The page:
God has given us two valuable tools, which if used in proper proportions, bring about character and spiritual fruit. Used independently, like all polar or dichotomous thinking (going to one ditch or the other), over-emphasis on one has the tendency to dist. . .
Romans 7:4 says we are 'dead to the law through ... Christ.' What does this mean? The context shows that it refers to the 'old man' that perished at baptism.
The effectiveness of a law is found in its purpose and intent rather than the letter. Love and mercy constitute the spiritual fulfillment of the Law.
The New Covenant, focusing on broader spiritual intent, does not do away with even one jot or tittle of God's law. Without help from God's Holy Spirit, New Covenant law is infinitely harder to keep. The decision about circumcision not being necessary for s. . .
Many say that God's laws have been abolished, even though Jesus taught that until heaven and earth pass away, not one jot or tittle of the Law will disappear.
John Ritenbaugh asserts that things written in the Old Testament were written entirely for Christians. The operations of both the Old and New Covenants overlap. The differences focus on justification, access to God, and eternal life, but not doing away wit. . .
No part of God's Law has been 'done away'. Jesus came to magnify the law, giving it a far more penetrating, spiritual application. Man flounders without law.
The spirit of the law does not do away with the letter of the law; without the letter, there is no spirit because there is no foundation. Examples show God's will.
The major issue in the Acts 15 decision was not doing away with God's law, but seeking a theological solution to the problem of circumcision and the Pharisaical misconception that it was a recipe for salvation. Within the context of this decision, both Pau. . .
The S.P.S. (Specific Purpose Statement) of the entire Bible is "Let us make man in our image, according our likeness" (Genesis 1:26). To this end God has given us His Law, which serves as a map showing us the way of sanctification and holiness. B. . .
Richard Ritenbaugh asserts that mechanically keeping the law is only the beginning of righteousness. The broad underlying principles of God's Law are far more stringent than the narrowly stated rules. Principles are broad comprehensive truths covering all . . .
Many Protestant denominations teach that God's law is done away. Earl Henn proves that II Corinthians 3:7 does not support this.
Many people, even in the church, fail to understand the kind of righteousness God is looking for. David Maas shows that God wants it written on our hearts—not just a set of dos and don'ts or rewards and punishments.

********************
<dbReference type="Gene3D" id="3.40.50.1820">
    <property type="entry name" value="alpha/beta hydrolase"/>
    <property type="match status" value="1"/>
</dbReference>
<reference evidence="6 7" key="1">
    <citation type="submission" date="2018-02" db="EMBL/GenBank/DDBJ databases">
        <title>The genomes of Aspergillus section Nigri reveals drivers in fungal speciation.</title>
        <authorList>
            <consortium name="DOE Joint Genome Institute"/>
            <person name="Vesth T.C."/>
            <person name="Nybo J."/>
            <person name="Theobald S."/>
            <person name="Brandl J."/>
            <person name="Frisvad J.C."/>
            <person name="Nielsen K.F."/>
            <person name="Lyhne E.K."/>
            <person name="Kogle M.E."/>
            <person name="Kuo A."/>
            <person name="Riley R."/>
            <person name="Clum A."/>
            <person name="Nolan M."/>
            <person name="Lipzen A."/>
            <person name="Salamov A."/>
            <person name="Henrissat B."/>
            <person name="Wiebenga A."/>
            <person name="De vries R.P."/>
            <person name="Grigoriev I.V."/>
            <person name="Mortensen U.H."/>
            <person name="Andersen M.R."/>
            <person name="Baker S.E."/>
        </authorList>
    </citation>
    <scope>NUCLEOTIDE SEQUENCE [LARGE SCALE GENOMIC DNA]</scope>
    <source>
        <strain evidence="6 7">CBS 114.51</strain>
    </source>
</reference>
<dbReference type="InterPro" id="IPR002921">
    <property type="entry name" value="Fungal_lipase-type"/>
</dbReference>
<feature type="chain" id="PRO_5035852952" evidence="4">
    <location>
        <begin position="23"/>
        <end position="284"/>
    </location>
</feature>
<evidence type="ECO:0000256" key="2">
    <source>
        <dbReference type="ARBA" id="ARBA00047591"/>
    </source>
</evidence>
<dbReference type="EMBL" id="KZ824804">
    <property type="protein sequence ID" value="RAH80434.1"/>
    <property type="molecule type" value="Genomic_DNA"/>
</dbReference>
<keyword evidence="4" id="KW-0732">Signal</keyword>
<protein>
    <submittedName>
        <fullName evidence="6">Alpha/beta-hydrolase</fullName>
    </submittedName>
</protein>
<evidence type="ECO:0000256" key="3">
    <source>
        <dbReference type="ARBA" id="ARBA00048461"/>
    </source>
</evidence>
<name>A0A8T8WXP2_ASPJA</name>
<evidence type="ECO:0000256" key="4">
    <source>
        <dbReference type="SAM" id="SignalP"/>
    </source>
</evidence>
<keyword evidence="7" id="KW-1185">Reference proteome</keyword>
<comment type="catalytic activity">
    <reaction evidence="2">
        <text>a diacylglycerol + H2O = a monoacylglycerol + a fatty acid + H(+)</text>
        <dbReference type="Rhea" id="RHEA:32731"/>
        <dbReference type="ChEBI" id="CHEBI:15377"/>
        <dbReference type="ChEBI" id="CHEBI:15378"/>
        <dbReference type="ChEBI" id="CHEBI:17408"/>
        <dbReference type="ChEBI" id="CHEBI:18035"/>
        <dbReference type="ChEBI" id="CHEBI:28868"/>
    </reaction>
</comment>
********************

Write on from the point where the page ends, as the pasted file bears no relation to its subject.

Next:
While the Bible does not contain all knowledge, it does contain foundational principles, enabling people to live in a godly, spiritual manner.
When Jesus healed the crippled man by a Jerusalem pool, His Jewish critics were more interested in attacking Jesus for healing on the Sabbath than in rejoicing that a lame man had been made whole. Martin Collins probes this hypocrisy, Jesus' instruction to. . .
In the Gospels, questions about the Sabbath center on how to keep it, not whether it should be kept. The way Jesus approached the Sabbath gives us an example.
Though the Old and New Testament are complementary to one another, the emphasis of justice in the New Testament switches from national to personal in scope.
Though relatively neutral at its inception, human nature is subject to a deadly magnetic pull toward self-centeredness, deceit, and sin.
Larry McMurtry's Lonesome Dove, a bestselling book and television miniseries in the 1980s, contains the story of a cowboy who fails to perceive the line between right and wrong, and for his lack of moral sense, he pays with his life. Mike Ford consi. . .
Martin Collins indicates that, even though II and III John are the shortest books of the Bible, they do contain significant themes, amplifying the contents of I John, emphasizing the fellowship with God. II and III John, addressed to elders in supporting l. . .
The Sermon on the Mount contains a explanation of what it takes to be a Christian. Matthew 5:38-42 provides the principles behind the 'above and beyond' attitude.
Martin Collins, reflecting on self-examination prior to Passover, warns that worthiness to take the Passover is not a function of an appearance of goodness, but an altered condition of the heart, involving repentance coupled with God's Holy Spirit'having g. . .
In this Unleavened Bread sermon, Richard Ritenbaugh asserts that learning God's way (and unlearning Satan's way) takes a lifetime- spiritually speaking, perhaps the most difficult and arduous task on the entire earth. Over a lifetime, with our cooperation,. . .
The Sabbath reminds us that God is Creator and that we were once in slavery to sin. The Sabbath is a time of blessing, deliverance, liberty, and redemption.
If we understand the function of the Old Covenant as explained in Leviticus, we will better understand the New Covenant and not reject the law of the Savior.
Jesus, showing the spirit of the law, warns against rash divorces, taking oaths, invoking God's name frivolously, realizing that a covenant is binding.
Protestantism is based on Luther's insistance that Christians are saved by faith alone. But is the really true? Earl Henn explains that the Bible says this of justification, not salvation.
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